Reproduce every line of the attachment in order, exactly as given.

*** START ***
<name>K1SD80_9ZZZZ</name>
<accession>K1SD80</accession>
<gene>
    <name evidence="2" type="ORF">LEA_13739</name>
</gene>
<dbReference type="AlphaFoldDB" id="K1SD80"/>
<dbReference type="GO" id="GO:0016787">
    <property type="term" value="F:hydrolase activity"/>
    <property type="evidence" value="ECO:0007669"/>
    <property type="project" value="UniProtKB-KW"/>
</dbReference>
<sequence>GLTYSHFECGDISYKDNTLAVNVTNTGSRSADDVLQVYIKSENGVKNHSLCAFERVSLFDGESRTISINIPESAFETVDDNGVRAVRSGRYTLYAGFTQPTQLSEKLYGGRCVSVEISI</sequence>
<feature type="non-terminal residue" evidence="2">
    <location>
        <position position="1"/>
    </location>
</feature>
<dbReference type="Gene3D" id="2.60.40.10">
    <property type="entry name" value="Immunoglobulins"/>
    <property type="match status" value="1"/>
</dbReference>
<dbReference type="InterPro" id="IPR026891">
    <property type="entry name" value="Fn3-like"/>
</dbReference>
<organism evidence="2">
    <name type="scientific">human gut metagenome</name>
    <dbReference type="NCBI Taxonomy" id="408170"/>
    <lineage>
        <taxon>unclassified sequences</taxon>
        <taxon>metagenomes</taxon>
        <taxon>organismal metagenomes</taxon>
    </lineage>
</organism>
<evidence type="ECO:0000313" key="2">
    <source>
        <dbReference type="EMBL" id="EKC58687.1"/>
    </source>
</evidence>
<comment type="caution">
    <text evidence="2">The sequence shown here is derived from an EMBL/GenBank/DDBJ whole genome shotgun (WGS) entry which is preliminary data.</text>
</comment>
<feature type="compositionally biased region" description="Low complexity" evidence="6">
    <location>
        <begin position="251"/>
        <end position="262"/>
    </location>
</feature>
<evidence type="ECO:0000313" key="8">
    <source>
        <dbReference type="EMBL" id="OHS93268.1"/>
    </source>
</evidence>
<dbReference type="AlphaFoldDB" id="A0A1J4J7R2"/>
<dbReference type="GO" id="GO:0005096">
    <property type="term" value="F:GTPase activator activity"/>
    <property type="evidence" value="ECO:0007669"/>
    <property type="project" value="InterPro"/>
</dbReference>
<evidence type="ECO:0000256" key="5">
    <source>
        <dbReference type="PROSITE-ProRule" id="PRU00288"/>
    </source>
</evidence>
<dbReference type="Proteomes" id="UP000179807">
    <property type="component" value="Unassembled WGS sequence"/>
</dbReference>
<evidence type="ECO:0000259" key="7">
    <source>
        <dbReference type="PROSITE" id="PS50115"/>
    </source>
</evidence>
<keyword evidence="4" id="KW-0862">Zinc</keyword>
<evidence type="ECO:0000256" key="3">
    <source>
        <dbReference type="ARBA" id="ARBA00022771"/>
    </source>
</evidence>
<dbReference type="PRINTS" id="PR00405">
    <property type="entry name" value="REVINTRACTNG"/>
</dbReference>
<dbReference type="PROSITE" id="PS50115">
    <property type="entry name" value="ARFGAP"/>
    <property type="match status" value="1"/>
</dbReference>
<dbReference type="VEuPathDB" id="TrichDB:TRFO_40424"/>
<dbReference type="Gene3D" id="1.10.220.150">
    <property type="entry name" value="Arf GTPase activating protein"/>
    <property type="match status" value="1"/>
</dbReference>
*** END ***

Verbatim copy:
<name>K1SD80_9ZZZZ</name>
<accession>K1SD80</accession>
<gene>
    <name evidence="2" type="ORF">LEA_13739</name>
</gene>
<dbReference type="AlphaFoldDB" id="K1SD80"/>
<dbReference type="GO" id="GO:0016787">
    <property type="term" value="F:hydrolase activity"/>
    <property type="evidence" value="ECO:0007669"/>
    <property type="project" value="UniProtKB-KW"/>
</dbReference>
<sequence>GLTYSHFECGDISYKDNTLAVNVTNTGSRSADDVLQVYIKSENGVKNHSLCAFERVSLFDGESRTISINIPESAFETVDDNGVRAVRSGRYTLYAGFTQPTQLSEKLYGGRCVSVEISI</sequence>
<feature type="non-terminal residue" evidence="2">
    <location>
        <position position="1"/>
    </location>
</feature>
<dbReference type="Gene3D" id="2.60.40.10">
    <property type="entry name" value="Immunoglobulins"/>
    <property type="match status" value="1"/>
</dbReference>
<dbReference type="InterPro" id="IPR026891">
    <property type="entry name" value="Fn3-like"/>
</dbReference>
<organism evidence="2">
    <name type="scientific">human gut metagenome</name>
    <dbReference type="NCBI Taxonomy" id="408170"/>
    <lineage>
        <taxon>unclassified sequences</taxon>
        <taxon>metagenomes</taxon>
        <taxon>organismal metagenomes</taxon>
    </lineage>
</organism>
<evidence type="ECO:0000313" key="2">
    <source>
        <dbReference type="EMBL" id="EKC58687.1"/>
    </source>
</evidence>
<comment type="caution">
    <text evidence="2">The sequence shown here is derived from an EMBL/GenBank/DDBJ whole genome shotgun (WGS) entry which is preliminary data.</text>
</comment>
<feature type="compositionally biased region" description="Low complexity" evidence="6">
    <location>
        <begin position="251"/>
        <end position="262"/>
    </location>
</feature>
<evidence type="ECO:0000313" key="8">
    <source>
        <dbReference type="EMBL" id="OHS93268.1"/>
    </source>
</evidence>
<dbReference type="AlphaFoldDB" id="A0A1J4J7R2"/>
<dbReference type="GO" id="GO:0005096">
    <property type="term" value="F:GTPase activator activity"/>
    <property type="evidence" value="ECO:0007669"/>
    <property type="project" value="InterPro"/>
</dbReference>
<evidence type="ECO:0000256" key="5">
    <source>
        <dbReference type="PROSITE-ProRule" id="PRU00288"/>
    </source>
</evidence>
<dbReference type="Proteomes" id="UP000179807">
    <property type="component" value="Unassembled WGS sequence"/>
</dbReference>
<evidence type="ECO:0000259" key="7">
    <source>
        <dbReference type="PROSITE" id="PS50115"/>
    </source>
</evidence>
<keyword evidence="4" id="KW-0862">Zinc</keyword>
<evidence type="ECO:0000256" key="3">
    <source>
        <dbReference type="ARBA" id="ARBA00022771"/>
    </source>
</evidence>
<dbReference type="PRINTS" id="PR00405">
    <property type="entry name" value="REVINTRACTNG"/>
</dbReference>
<dbReference type="PROSITE" id="PS50115">
    <property type="entry name" value="ARFGAP"/>
    <property type="match status" value="1"/>
</dbReference>
<dbReference type="VEuPathDB" id="TrichDB:TRFO_40424"/>
<dbReference type="Gene3D" id="1.10.220.150">
    <property type="entry name" value="Arf GTPase activating protein"/>
    <property type="match status" value="1"/>
</dbReference>